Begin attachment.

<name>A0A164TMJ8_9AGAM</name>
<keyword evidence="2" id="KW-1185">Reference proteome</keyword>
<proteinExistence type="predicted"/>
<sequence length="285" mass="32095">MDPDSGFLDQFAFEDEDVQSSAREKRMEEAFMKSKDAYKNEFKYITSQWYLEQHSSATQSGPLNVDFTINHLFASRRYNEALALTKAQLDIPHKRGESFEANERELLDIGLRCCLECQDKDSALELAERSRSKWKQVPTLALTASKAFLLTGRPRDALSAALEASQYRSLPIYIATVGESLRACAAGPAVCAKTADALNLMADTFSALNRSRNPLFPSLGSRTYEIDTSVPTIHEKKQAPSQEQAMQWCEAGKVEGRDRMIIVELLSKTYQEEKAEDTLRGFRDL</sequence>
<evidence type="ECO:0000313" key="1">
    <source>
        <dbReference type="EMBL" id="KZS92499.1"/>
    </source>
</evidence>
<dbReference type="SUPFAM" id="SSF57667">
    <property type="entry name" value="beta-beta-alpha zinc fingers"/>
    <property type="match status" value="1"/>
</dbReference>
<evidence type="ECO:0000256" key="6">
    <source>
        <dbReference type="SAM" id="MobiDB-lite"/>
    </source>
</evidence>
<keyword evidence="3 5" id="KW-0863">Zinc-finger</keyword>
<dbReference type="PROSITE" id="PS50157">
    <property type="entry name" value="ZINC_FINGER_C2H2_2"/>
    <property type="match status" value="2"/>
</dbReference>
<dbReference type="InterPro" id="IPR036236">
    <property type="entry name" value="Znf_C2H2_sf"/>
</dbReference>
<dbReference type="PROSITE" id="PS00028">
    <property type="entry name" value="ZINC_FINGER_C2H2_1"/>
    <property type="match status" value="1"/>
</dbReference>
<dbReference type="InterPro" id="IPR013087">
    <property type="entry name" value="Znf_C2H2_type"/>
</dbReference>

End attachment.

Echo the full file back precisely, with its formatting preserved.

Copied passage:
<name>A0A164TMJ8_9AGAM</name>
<keyword evidence="2" id="KW-1185">Reference proteome</keyword>
<proteinExistence type="predicted"/>
<sequence length="285" mass="32095">MDPDSGFLDQFAFEDEDVQSSAREKRMEEAFMKSKDAYKNEFKYITSQWYLEQHSSATQSGPLNVDFTINHLFASRRYNEALALTKAQLDIPHKRGESFEANERELLDIGLRCCLECQDKDSALELAERSRSKWKQVPTLALTASKAFLLTGRPRDALSAALEASQYRSLPIYIATVGESLRACAAGPAVCAKTADALNLMADTFSALNRSRNPLFPSLGSRTYEIDTSVPTIHEKKQAPSQEQAMQWCEAGKVEGRDRMIIVELLSKTYQEEKAEDTLRGFRDL</sequence>
<evidence type="ECO:0000313" key="1">
    <source>
        <dbReference type="EMBL" id="KZS92499.1"/>
    </source>
</evidence>
<dbReference type="SUPFAM" id="SSF57667">
    <property type="entry name" value="beta-beta-alpha zinc fingers"/>
    <property type="match status" value="1"/>
</dbReference>
<evidence type="ECO:0000256" key="6">
    <source>
        <dbReference type="SAM" id="MobiDB-lite"/>
    </source>
</evidence>
<keyword evidence="3 5" id="KW-0863">Zinc-finger</keyword>
<dbReference type="PROSITE" id="PS50157">
    <property type="entry name" value="ZINC_FINGER_C2H2_2"/>
    <property type="match status" value="2"/>
</dbReference>
<dbReference type="InterPro" id="IPR036236">
    <property type="entry name" value="Znf_C2H2_sf"/>
</dbReference>
<dbReference type="PROSITE" id="PS00028">
    <property type="entry name" value="ZINC_FINGER_C2H2_1"/>
    <property type="match status" value="1"/>
</dbReference>
<dbReference type="InterPro" id="IPR013087">
    <property type="entry name" value="Znf_C2H2_type"/>
</dbReference>